IN a remarkable move last month, the African Union recommended the deployment of up to 5 000 peacekeeping troops to Burundi to prevent further bloodshed. The African nation has been in turmoil since President Pierre Nkurunziza decided to run for an unconstitutional third term. Almost 400 people have died, and hundreds of thousands have fled to neighbouring Tanzania and Rwanda.
The proposed African Prevention and Protection Mission in Burundi, called by its French acronym MAPROBU, would be deployed for six months to “contribute . . . to the protection of civilian populations under imminent threat” and if necessary, “the disarmament of militias and other illegal groups (and) the protection of political personalities.” This marks the first time the African Union has threatened to invoke Article 4(h) of its charter, giving the AU the right to intervene in a member state “in respect of grave circumstances, namely: war crimes, genocide and crimes against humanity.”
Unsurprisingly, Burundi’s defiant government has rejected the proposal, with Mr Nkurunziza declaring last week that a deployment would be considered an “attack on the country” and that Burundians “will stand up and fight against them.”
The AU has insisted that it will continue to push for Burundi to allow troop deployment. Burundi’s already untenable situation is fracturing even further. The country has the same Hutu-Tutsi makeup as neighbouring Rwanda, site of a 1994 genocide, and has weathered its own share of devastating ethnic conflict. Though the current crisis has chiefly been political, violence along ethnic lines has been increasing.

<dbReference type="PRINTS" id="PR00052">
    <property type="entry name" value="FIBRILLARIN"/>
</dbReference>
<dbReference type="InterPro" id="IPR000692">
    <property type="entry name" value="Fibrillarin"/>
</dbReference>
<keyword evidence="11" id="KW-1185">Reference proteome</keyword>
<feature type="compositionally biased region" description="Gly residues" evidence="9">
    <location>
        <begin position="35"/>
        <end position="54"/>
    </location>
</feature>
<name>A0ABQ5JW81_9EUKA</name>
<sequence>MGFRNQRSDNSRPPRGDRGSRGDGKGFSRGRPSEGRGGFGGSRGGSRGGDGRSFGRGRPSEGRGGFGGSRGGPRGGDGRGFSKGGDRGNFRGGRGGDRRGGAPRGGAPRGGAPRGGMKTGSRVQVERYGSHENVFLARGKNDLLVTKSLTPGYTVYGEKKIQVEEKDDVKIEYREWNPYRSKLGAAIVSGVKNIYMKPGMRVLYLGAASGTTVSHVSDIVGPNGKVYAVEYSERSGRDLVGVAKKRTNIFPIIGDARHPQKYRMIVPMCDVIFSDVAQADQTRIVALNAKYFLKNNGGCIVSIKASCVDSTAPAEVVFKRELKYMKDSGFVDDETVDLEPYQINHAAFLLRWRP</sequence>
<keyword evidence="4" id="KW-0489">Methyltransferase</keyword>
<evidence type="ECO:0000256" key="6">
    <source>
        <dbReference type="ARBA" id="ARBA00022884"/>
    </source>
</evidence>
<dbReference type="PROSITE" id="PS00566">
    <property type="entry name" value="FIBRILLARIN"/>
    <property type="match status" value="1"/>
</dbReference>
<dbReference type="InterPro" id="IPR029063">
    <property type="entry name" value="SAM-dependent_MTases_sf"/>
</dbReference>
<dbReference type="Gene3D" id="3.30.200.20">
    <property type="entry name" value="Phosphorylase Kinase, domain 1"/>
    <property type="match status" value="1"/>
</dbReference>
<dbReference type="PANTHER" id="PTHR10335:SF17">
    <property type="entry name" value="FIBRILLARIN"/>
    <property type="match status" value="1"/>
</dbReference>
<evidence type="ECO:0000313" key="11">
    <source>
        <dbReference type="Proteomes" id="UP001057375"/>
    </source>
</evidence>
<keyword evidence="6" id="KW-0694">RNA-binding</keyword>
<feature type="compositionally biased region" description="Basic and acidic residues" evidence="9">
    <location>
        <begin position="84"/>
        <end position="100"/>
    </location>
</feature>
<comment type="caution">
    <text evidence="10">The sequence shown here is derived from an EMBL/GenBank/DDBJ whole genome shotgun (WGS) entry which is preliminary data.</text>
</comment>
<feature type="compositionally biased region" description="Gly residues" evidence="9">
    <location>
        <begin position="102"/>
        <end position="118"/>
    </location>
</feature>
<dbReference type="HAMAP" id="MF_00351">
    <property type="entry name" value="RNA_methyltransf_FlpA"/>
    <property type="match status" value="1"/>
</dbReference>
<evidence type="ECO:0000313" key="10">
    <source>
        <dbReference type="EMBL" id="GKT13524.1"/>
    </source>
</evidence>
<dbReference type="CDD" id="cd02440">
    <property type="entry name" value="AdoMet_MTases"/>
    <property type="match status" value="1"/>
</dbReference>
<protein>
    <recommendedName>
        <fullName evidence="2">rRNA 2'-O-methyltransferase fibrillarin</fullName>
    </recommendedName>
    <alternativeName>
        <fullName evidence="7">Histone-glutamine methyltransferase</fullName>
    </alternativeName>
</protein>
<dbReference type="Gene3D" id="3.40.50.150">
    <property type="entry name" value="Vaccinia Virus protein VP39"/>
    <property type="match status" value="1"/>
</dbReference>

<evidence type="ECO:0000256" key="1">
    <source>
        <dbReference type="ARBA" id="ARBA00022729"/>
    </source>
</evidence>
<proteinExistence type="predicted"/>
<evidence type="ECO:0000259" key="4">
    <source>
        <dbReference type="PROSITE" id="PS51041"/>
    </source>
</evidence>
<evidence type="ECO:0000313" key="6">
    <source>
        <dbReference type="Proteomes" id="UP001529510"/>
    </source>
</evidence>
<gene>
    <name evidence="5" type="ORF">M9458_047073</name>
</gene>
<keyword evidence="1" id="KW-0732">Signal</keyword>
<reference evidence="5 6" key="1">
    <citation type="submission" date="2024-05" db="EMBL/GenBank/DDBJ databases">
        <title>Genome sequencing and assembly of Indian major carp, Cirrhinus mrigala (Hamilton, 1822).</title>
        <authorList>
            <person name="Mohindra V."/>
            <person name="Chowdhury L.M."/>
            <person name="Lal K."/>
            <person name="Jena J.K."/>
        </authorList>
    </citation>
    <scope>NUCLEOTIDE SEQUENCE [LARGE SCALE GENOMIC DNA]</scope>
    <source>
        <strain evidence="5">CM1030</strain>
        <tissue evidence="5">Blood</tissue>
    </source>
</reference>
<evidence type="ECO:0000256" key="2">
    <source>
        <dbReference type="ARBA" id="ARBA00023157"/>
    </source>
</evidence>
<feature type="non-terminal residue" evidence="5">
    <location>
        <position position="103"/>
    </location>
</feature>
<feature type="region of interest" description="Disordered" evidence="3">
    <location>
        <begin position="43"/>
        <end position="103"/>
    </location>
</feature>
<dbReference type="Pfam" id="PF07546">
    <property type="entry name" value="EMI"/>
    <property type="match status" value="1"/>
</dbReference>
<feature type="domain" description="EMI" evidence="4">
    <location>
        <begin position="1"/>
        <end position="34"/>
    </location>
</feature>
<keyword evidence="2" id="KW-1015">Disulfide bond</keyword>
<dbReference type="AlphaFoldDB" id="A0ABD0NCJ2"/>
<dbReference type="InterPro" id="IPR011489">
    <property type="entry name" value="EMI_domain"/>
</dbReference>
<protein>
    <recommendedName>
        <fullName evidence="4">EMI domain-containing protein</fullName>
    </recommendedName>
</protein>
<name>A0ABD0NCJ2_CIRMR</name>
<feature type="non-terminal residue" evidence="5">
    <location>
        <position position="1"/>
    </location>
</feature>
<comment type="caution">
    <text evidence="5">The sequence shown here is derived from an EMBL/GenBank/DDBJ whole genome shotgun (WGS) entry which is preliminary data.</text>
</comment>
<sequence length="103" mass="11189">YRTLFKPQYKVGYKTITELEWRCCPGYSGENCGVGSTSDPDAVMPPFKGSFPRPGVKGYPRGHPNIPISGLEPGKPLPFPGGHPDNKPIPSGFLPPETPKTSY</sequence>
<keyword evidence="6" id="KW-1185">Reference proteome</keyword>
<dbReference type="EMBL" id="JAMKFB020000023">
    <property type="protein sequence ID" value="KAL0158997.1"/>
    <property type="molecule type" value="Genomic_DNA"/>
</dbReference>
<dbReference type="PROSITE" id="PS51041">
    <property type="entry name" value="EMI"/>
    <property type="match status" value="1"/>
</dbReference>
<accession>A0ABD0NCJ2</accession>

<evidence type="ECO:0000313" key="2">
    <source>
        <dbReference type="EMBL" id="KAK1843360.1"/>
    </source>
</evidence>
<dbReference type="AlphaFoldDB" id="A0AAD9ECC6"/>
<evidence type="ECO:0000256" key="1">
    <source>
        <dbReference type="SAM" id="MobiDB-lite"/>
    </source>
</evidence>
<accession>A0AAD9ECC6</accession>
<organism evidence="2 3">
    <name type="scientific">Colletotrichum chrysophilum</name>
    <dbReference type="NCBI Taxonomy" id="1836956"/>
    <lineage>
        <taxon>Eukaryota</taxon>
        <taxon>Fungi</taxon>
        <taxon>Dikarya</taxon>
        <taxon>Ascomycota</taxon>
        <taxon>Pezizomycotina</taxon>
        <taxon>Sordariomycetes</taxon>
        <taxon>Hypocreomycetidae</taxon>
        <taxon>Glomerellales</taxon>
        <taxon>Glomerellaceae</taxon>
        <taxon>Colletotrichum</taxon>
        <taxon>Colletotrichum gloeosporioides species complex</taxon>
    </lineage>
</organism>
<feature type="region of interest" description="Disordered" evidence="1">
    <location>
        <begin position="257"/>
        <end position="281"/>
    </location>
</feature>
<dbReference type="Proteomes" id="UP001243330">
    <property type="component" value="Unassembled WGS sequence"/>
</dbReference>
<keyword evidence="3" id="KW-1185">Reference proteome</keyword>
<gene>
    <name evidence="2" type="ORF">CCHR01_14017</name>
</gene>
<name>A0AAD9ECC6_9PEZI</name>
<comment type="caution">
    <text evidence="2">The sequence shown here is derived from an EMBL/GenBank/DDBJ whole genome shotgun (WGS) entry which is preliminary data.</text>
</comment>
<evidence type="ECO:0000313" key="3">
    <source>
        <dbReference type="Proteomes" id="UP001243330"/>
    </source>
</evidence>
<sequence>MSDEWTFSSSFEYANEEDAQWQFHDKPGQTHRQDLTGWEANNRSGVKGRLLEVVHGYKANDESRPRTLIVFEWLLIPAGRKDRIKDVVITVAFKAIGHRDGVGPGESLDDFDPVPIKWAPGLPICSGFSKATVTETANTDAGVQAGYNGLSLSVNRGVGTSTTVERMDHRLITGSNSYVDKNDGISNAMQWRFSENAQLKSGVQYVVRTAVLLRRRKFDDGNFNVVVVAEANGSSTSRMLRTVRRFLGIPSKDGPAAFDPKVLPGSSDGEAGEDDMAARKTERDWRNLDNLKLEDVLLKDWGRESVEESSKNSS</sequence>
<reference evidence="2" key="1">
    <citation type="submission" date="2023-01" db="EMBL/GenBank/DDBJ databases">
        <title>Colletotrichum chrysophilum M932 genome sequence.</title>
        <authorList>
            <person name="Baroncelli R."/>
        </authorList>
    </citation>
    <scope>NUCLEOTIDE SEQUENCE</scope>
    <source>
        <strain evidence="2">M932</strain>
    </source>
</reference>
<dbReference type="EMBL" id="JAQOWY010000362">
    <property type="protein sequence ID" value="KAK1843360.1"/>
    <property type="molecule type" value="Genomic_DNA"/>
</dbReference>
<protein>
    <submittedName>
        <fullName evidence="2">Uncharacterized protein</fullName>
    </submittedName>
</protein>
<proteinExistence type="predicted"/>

Police have reportedly cracked down on protesters in Tutsi neighbourhoods outside of the capital, Bujumbura. In an even more worrying development, the army, which largely refrained from cracking down on civilians, has now fractured.
A Tutsi colonel, Edouard Nshimirimana, defected from the army and declared the creation of a new rebel force. Mr Nshimirimana’s group was behind a deadly attack on three military camps on December 11, which killed nearly 90 people.
The East African Community hosted regional mediation efforts in Uganda last month, but Mr Nkurunziza’s government continues to undermine the peace talks. The government has reportedly demanded that opposition members it accuses of taking part in an attempted coup in May be prevented from attending the dialogue.
The Burundi government has threatened to skip the next round of talks in Arusha, Tanzania, tomorrow. All of these signs point to Mr Nkurunziza’s unwillingness to put the peace and security of Burundi’s citizens ahead of his own desire to stay in power.
The African Union should be commended for showing bold leadership in the crisis, which demands an African-led solution. Beyond the threat of deploying peacekeeping forces, the AU has also threatened sanctions on Burundian actors who refuse to attend peace talks. The United States has announced its support for the African Union’s efforts to deploy troops to Burundi.
The UN Security Council also should stand behind the people of Burundi, pass a resolution in support of the African Union’s efforts and make clear that boycotting peace talks is unacceptable. — Washington Post.